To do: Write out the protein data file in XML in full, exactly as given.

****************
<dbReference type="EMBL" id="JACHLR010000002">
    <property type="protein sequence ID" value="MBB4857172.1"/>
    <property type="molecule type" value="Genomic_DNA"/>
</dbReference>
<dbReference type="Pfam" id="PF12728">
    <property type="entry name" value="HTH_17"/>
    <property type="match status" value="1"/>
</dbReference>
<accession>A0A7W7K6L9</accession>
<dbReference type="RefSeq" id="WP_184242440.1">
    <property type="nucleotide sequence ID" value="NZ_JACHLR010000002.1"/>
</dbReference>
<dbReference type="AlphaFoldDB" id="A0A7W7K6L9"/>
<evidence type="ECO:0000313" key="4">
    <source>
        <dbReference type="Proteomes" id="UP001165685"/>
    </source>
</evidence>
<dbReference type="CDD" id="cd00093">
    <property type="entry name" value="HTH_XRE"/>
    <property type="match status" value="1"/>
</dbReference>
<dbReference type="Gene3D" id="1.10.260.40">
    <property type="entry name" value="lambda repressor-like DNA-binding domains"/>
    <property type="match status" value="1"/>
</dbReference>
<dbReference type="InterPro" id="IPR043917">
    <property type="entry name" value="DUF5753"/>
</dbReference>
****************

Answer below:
<dbReference type="EMBL" id="JACHLR010000002">
    <property type="protein sequence ID" value="MBB4857172.1"/>
    <property type="molecule type" value="Genomic_DNA"/>
</dbReference>
<dbReference type="Pfam" id="PF12728">
    <property type="entry name" value="HTH_17"/>
    <property type="match status" value="1"/>
</dbReference>
<accession>A0A7W7K6L9</accession>
<dbReference type="RefSeq" id="WP_184242440.1">
    <property type="nucleotide sequence ID" value="NZ_JACHLR010000002.1"/>
</dbReference>
<dbReference type="AlphaFoldDB" id="A0A7W7K6L9"/>
<evidence type="ECO:0000313" key="4">
    <source>
        <dbReference type="Proteomes" id="UP001165685"/>
    </source>
</evidence>
<dbReference type="CDD" id="cd00093">
    <property type="entry name" value="HTH_XRE"/>
    <property type="match status" value="1"/>
</dbReference>
<dbReference type="Gene3D" id="1.10.260.40">
    <property type="entry name" value="lambda repressor-like DNA-binding domains"/>
    <property type="match status" value="1"/>
</dbReference>
<dbReference type="InterPro" id="IPR043917">
    <property type="entry name" value="DUF5753"/>
</dbReference>